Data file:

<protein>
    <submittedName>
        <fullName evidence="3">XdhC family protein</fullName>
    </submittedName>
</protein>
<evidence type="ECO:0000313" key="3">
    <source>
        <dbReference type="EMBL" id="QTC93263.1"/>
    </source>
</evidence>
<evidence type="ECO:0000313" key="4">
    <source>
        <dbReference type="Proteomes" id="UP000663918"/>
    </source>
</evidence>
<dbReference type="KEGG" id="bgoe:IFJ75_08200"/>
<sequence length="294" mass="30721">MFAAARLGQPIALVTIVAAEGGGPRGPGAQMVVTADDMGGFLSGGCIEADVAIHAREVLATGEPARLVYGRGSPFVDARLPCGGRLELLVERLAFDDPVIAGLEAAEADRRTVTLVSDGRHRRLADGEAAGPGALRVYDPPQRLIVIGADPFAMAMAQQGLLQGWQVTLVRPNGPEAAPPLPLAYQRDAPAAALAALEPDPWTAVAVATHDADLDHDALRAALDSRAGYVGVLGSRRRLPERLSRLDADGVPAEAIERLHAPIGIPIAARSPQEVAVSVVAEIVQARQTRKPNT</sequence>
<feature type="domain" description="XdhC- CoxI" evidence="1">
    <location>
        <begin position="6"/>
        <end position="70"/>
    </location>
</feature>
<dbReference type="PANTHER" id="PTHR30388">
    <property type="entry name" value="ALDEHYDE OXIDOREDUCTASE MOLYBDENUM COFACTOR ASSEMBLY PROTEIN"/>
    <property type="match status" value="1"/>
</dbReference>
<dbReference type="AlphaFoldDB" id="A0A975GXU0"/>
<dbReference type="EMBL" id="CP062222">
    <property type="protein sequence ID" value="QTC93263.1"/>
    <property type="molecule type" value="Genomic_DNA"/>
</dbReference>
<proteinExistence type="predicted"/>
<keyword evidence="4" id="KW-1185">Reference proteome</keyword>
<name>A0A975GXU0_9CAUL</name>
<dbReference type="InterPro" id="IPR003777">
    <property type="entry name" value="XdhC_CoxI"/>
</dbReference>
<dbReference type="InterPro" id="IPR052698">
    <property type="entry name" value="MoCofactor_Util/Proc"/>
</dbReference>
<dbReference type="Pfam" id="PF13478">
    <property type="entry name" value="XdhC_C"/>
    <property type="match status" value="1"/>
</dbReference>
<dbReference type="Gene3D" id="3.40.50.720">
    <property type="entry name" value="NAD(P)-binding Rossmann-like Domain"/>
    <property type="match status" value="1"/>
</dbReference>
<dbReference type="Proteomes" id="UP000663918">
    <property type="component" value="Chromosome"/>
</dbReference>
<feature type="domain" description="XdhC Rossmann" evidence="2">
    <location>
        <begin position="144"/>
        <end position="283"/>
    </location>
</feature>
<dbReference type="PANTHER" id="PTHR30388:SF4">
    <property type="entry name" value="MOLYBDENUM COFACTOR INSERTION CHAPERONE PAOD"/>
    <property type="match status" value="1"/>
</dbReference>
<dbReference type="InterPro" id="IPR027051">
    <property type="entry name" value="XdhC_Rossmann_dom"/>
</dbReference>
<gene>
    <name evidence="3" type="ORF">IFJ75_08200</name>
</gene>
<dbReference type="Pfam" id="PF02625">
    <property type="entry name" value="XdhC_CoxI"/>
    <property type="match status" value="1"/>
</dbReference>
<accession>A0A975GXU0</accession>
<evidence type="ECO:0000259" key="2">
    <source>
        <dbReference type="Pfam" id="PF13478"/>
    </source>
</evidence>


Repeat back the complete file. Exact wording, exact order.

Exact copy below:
<protein>
    <submittedName>
        <fullName evidence="3">XdhC family protein</fullName>
    </submittedName>
</protein>
<evidence type="ECO:0000313" key="3">
    <source>
        <dbReference type="EMBL" id="QTC93263.1"/>
    </source>
</evidence>
<evidence type="ECO:0000313" key="4">
    <source>
        <dbReference type="Proteomes" id="UP000663918"/>
    </source>
</evidence>
<dbReference type="KEGG" id="bgoe:IFJ75_08200"/>
<sequence length="294" mass="30721">MFAAARLGQPIALVTIVAAEGGGPRGPGAQMVVTADDMGGFLSGGCIEADVAIHAREVLATGEPARLVYGRGSPFVDARLPCGGRLELLVERLAFDDPVIAGLEAAEADRRTVTLVSDGRHRRLADGEAAGPGALRVYDPPQRLIVIGADPFAMAMAQQGLLQGWQVTLVRPNGPEAAPPLPLAYQRDAPAAALAALEPDPWTAVAVATHDADLDHDALRAALDSRAGYVGVLGSRRRLPERLSRLDADGVPAEAIERLHAPIGIPIAARSPQEVAVSVVAEIVQARQTRKPNT</sequence>
<feature type="domain" description="XdhC- CoxI" evidence="1">
    <location>
        <begin position="6"/>
        <end position="70"/>
    </location>
</feature>
<dbReference type="PANTHER" id="PTHR30388">
    <property type="entry name" value="ALDEHYDE OXIDOREDUCTASE MOLYBDENUM COFACTOR ASSEMBLY PROTEIN"/>
    <property type="match status" value="1"/>
</dbReference>
<dbReference type="AlphaFoldDB" id="A0A975GXU0"/>
<dbReference type="EMBL" id="CP062222">
    <property type="protein sequence ID" value="QTC93263.1"/>
    <property type="molecule type" value="Genomic_DNA"/>
</dbReference>
<proteinExistence type="predicted"/>
<keyword evidence="4" id="KW-1185">Reference proteome</keyword>
<name>A0A975GXU0_9CAUL</name>
<dbReference type="InterPro" id="IPR003777">
    <property type="entry name" value="XdhC_CoxI"/>
</dbReference>
<dbReference type="InterPro" id="IPR052698">
    <property type="entry name" value="MoCofactor_Util/Proc"/>
</dbReference>
<dbReference type="Pfam" id="PF13478">
    <property type="entry name" value="XdhC_C"/>
    <property type="match status" value="1"/>
</dbReference>
<dbReference type="Gene3D" id="3.40.50.720">
    <property type="entry name" value="NAD(P)-binding Rossmann-like Domain"/>
    <property type="match status" value="1"/>
</dbReference>
<dbReference type="Proteomes" id="UP000663918">
    <property type="component" value="Chromosome"/>
</dbReference>
<feature type="domain" description="XdhC Rossmann" evidence="2">
    <location>
        <begin position="144"/>
        <end position="283"/>
    </location>
</feature>
<dbReference type="PANTHER" id="PTHR30388:SF4">
    <property type="entry name" value="MOLYBDENUM COFACTOR INSERTION CHAPERONE PAOD"/>
    <property type="match status" value="1"/>
</dbReference>
<dbReference type="InterPro" id="IPR027051">
    <property type="entry name" value="XdhC_Rossmann_dom"/>
</dbReference>
<gene>
    <name evidence="3" type="ORF">IFJ75_08200</name>
</gene>
<dbReference type="Pfam" id="PF02625">
    <property type="entry name" value="XdhC_CoxI"/>
    <property type="match status" value="1"/>
</dbReference>
<accession>A0A975GXU0</accession>
<evidence type="ECO:0000259" key="2">
    <source>
        <dbReference type="Pfam" id="PF13478"/>
    </source>
</evidence>